I'd give this one 3.5 stars.

Report this review (#221871)
Posted Friday, June 19, 2009 | Review Permalink
Honorary Collaborator
3 stars "Soon Over Babaluma" is the 6th full-length studio album by German Krautrock/experimental rock act Can. The album was released through United Artists/Spoon/Mute in November 1974. Japanese lead vocalist Damo Suzuki jumped ship soon after the release of "Future Days (1973)" to marry his German girlfriend and become a Jehovah's Witness, so "Soon Over Babaluma" was a kind of new start for the band. Can opted to continue as a four-piece and not hire a new lead vocalist. The vocals on the album are handled by guitarist Michael Karoli and Keyboard player Irmin Schmidt.

"Soon Over Babaluma" features 5 tracks, distributed over a 43:22 minutes long playing time. The two opening tracks "Dizzy Dizzy" and "Come sta, La Luna" are the most accessible tracks on the album. Both feature vocals and Michael Karoli plays violin which is a new feature in Can´s soundscape. The rhythm section are still one of the greatest assets of Can´s music. Repetitive yet complex adventurous playing. The overall impression of the tracks are that they are organized jams that have evolved into structured songs, which is pretty much like it´s always been with Can. "Splash" touches jazz rock/fusion territory while the 11:12 minutes long "Chain Reaction" has time to go through different atmospheres and features many adventurous ideas. "Quantum Physics" closes "Soon Over Babaluma". It´s an atmopheric and ambient track.

The sound production is of good quality but not as great as the sound productions on earlier releases by the band. Actually both sound production, songwriting, and musicianship have declined slightly since "Future Days (1973)". Not to a degree where "Soon Over Babaluma" isn´t worth listening to or anything like that, and it´s still a recommendable release, but ultimately it´s slightly less interesting than it´s predecessors. A 3.5 star (70%) rating is warranted.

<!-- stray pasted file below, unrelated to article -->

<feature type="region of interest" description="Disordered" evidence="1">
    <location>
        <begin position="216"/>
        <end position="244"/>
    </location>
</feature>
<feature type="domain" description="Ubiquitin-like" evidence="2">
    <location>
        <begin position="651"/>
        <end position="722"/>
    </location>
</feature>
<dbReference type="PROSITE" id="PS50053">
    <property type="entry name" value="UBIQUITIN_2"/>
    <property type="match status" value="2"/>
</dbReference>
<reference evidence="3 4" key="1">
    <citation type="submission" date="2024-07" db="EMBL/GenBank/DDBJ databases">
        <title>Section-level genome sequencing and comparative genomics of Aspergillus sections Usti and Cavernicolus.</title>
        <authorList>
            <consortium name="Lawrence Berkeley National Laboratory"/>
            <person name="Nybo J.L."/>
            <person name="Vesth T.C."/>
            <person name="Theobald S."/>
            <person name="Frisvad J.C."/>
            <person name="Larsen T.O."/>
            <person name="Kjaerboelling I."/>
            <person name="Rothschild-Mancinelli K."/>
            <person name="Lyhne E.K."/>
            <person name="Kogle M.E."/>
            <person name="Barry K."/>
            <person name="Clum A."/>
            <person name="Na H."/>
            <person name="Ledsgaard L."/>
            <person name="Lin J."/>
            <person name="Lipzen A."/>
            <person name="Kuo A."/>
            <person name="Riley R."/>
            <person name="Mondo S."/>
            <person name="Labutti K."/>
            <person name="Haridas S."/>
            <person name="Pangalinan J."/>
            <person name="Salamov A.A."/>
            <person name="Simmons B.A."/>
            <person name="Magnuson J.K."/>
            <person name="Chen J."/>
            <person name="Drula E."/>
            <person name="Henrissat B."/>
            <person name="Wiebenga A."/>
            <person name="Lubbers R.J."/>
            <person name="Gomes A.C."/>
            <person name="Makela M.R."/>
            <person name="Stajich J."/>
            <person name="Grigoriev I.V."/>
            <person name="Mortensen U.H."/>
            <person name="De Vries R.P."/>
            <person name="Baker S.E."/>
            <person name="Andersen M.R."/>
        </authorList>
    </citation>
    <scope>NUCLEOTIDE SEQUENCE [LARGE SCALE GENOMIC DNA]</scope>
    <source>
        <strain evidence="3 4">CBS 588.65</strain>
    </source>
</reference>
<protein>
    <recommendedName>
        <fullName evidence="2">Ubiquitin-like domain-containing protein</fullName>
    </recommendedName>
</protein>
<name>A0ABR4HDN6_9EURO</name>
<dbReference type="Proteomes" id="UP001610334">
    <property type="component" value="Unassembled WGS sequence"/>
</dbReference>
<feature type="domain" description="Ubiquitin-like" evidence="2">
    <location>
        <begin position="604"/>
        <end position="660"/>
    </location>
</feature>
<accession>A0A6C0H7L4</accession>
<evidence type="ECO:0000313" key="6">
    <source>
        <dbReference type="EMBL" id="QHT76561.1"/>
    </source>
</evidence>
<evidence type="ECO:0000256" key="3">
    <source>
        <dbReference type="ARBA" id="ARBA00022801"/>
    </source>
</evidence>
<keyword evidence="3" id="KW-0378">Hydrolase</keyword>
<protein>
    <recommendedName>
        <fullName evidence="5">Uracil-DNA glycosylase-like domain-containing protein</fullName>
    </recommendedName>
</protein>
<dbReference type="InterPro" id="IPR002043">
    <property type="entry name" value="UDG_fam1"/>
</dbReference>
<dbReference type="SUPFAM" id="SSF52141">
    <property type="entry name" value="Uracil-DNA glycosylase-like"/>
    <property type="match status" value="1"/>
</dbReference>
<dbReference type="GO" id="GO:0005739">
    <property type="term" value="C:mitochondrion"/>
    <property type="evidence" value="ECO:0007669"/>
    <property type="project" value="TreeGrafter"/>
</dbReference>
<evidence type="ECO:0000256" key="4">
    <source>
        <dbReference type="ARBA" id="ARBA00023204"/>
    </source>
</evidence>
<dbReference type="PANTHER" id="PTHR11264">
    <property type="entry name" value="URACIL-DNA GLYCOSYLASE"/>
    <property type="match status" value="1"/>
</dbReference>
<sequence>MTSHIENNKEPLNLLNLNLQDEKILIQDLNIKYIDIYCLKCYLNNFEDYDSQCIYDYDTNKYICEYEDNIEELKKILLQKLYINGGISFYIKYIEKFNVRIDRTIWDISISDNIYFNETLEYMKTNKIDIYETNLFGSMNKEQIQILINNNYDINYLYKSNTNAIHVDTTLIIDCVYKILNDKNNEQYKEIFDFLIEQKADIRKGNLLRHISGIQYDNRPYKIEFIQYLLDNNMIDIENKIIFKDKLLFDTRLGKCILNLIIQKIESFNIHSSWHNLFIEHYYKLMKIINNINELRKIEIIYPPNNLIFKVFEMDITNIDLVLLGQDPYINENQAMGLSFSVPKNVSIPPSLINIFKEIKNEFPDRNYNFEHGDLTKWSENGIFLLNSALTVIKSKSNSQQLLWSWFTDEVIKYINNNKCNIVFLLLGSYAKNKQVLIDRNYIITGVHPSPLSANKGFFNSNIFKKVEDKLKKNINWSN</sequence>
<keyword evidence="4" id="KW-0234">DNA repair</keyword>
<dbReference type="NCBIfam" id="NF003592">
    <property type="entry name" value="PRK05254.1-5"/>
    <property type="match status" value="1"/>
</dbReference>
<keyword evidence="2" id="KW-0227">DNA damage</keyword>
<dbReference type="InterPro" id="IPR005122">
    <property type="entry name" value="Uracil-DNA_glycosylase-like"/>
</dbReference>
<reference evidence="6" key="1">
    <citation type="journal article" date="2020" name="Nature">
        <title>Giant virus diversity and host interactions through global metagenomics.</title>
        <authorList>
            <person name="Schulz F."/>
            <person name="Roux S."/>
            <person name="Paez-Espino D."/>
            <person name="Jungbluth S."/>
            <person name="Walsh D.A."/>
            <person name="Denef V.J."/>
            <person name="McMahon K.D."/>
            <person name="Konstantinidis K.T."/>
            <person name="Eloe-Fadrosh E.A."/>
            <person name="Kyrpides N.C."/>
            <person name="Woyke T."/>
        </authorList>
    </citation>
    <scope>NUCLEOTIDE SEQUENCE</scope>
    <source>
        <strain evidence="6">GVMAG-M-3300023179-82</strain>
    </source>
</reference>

Report this review (#230458)
Posted Saturday, August 8, 2009 | Review Permalink
Honorary Collaborator
4 stars Soon Over Babaluma is certainly not one of the easier Can albums to get into. Damo Suzuki had left the band, taking with him the more directly expressive and emotional part of the Can. So even for a seasoned Krautoneer, it takes a while to get into the more subdued and subtly layered music on this album.

The first 3 tracks are still fairly accessible. With their short running time, catchy vocals and mesmerizing beauty, Dizzy Dizzy and Come Sta are immediate winners. Splash shifts a level higher in terms of accessibilty. The music is looser, fully improvised and jazzy.

The remaining half of the album poses the real challenge. Chain Reaction left me completely untouched for years, not sounding like much more then a jumble of wild ideas with few flashes of inspiration. The first half of Quantum Physics didn't strike me as any better. Only the second half of that song had more immediate appeal to me due to the ambient avant-garde noise and subtle percussion. But after a year of exploring improvised and avant music I find both to be brilliant.

As usual the conclusion is to never give up on an album, certainly not on a good one, and especially so where it concerns music that you fail to 'get' or understand. The problem was me, not the music.

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Posted Friday, October 30, 2009 | Review Permalink
5 stars During the height of "post rock" in the 90s, I went nuts over Can. So did a lot of people at that time, even though their best music was from the early/mid 70s. But by the mid/late 90s a lot of "alternative" was so commercial we were all burning out on it. Indie Rock was the place to be, even it began to sound "samey". The better indie bands seemed to really be a little avant or even post rock, and they were all name checking "Can". I bought all the albums and they sound like they were recorded in the 90s. Just fantastic stuff.

Its hard to pick a favorite Can album, but I've usually gone with this one since its their most "honed". They'd been honing their craft as tribal shamen that would lock into a groove and let it evolve. Holger Czukay, the bass player would then edit the tapes and pick out the best stuff. Lots of bands had been "jamming" since the 60s, and Soft Machine in particular was a big influence on Can, but their experimental, classically trained, German backgrounds created a whole new type of music. Really post-rock 25 years before post rock was invented!